17. 17. http://KnowledgeInbox.com/store/ ............................................................................ 150 7. ........................157 8. WebTables ....................................................................................167 .............................................................................. 167 .......................................................................... 171 ................................................ 172 ............................................................... 173 ..................................................................................... 176 .................................................................................. 177 .................................................. 178 9. Testing Complex HTML Tables .................................................181 w 10. Localization Techniques and Design Patterns ........................197 ie Introduction.............................................................................................................. 197 ................................................ 203 ev ........................................................................... 205 ............................................................................. 209 Pr .................................................. 213 ........................................... 217 11. ...........................................223 ok Introduction.............................................................................................................. 223 ................................................ 226 Bo ...................................................................................... 227 ...................................... 229 Wildcards ......................................................................................................... 229 Operators ......................................................................................................... 230 .............................................................................................. 231 ................................................................................... 232 ............................................................................................... 232 ........................................................... 237 ......................................................... 238 .............................................................................................................. 240 .............................................................................. 241 xviii http://KnowledgeInbox.com/store/xviii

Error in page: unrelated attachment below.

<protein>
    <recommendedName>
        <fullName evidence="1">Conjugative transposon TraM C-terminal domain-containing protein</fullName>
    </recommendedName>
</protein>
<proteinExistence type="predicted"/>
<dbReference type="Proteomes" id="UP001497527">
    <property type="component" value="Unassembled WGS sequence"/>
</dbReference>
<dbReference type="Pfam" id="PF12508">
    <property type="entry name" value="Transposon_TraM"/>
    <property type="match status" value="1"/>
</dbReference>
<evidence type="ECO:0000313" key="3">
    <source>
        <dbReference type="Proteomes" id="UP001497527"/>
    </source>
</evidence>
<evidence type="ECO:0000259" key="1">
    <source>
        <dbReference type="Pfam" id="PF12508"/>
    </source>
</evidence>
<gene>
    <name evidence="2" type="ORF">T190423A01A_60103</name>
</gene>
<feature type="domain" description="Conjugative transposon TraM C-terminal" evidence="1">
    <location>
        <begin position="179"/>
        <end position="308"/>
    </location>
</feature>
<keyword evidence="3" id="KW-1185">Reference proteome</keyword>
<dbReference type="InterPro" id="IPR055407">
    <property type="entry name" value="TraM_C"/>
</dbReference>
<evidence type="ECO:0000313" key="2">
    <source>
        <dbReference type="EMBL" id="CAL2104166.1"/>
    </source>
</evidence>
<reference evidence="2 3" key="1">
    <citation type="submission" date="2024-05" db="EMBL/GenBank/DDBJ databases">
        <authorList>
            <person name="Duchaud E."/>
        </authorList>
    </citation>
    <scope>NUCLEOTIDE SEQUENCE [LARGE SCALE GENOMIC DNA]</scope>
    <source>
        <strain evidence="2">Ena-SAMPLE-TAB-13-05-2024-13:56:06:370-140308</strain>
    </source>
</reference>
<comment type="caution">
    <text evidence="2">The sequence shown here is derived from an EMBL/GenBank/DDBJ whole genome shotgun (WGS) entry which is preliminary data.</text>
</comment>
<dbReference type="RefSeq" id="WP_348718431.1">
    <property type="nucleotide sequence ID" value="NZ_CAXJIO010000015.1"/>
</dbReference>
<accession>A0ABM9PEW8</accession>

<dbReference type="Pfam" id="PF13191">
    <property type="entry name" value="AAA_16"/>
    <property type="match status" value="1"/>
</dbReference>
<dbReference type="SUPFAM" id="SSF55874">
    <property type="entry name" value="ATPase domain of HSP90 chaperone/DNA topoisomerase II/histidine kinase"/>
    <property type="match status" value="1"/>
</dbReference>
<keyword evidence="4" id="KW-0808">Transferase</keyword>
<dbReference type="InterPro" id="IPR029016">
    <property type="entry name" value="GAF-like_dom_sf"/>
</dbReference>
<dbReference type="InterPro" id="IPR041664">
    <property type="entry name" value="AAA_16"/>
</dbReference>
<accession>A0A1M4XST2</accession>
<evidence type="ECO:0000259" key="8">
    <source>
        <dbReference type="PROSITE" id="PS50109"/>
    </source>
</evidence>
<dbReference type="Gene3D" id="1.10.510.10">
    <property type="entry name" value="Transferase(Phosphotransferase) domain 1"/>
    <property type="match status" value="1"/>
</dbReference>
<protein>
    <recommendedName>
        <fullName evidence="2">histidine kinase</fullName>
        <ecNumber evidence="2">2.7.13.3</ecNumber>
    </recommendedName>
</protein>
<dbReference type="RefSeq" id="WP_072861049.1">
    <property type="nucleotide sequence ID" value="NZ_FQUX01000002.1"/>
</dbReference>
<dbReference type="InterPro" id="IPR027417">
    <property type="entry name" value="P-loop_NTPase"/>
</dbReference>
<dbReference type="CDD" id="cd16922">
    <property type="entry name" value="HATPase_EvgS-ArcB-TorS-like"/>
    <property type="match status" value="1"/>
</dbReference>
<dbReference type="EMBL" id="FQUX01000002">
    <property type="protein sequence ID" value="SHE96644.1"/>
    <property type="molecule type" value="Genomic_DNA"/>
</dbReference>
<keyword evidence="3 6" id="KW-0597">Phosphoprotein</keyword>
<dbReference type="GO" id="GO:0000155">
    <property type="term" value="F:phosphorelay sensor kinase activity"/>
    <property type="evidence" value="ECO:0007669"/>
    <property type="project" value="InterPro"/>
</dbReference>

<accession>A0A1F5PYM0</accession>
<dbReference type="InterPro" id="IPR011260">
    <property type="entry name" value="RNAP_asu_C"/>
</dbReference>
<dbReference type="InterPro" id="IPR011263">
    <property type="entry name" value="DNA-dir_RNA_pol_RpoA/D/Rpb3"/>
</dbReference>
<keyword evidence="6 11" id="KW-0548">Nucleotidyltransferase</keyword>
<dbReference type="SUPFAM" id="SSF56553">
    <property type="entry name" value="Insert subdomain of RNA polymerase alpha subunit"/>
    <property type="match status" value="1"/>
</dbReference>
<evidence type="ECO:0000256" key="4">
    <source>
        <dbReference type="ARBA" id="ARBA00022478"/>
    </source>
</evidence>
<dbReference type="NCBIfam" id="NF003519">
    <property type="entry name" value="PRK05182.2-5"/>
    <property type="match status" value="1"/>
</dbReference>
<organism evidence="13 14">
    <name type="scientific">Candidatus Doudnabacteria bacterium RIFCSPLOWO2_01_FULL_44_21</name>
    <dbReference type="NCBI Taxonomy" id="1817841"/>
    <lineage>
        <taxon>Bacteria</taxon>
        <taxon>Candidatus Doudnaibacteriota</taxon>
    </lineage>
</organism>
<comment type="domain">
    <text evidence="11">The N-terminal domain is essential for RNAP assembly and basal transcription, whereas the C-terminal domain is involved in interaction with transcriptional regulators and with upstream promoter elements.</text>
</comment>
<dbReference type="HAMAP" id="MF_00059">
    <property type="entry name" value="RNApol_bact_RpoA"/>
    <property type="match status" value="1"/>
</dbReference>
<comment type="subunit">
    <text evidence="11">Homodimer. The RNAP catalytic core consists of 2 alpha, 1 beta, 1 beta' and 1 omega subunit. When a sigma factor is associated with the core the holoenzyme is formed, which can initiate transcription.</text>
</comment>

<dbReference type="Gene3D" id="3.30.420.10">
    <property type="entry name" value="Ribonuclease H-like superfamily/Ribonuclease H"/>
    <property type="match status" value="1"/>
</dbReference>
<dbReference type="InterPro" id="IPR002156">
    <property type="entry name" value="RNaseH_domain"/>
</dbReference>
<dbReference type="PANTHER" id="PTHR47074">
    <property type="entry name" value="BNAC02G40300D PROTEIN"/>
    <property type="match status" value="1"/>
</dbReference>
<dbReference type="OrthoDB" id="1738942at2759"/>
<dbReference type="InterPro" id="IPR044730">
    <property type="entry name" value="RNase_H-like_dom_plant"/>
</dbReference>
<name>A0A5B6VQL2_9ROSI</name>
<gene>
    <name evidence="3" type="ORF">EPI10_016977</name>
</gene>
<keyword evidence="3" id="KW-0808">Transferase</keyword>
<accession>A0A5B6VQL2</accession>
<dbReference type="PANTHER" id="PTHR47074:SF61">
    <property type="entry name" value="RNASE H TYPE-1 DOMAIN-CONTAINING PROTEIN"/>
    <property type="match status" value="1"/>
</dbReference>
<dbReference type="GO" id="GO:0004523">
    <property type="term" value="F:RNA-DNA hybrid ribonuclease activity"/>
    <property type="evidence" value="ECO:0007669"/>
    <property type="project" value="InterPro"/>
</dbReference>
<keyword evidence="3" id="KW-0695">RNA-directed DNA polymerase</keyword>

18. 18. Contents http://KnowledgeInbox.com/store/ ................................................ 249 ................................................................... 249 ...................................................................... 25212. ...............................................253 ....................................................................... 25813. ObjectRepositoryUtil ................................................................265 ...................................................... 266 ................................. 267 ........................................................... 268 ................................... 26914. ...................................................271 w .................................................................................... 277 ie ........................................................................ 278 ................................................................ 278 ev .................................................................... 281 ....................................................... 282 Pr ................................................................. 283 ............................................................................... 28315. .................................................................287 ok Introduction.............................................................................................................. 287 ..................................................... 289 Bo .............................................. 293 Installation ....................................................................................................... 293 .......................................................................... 297 .................................................................... 308 ........................................................................... 309 ................................................................. 311 ......................................................................................... 312 ..................................................................... 315 ................................................................. 316 ...................................................................... 32016. .............................................................323 xixhttp://KnowledgeInbox.com/store/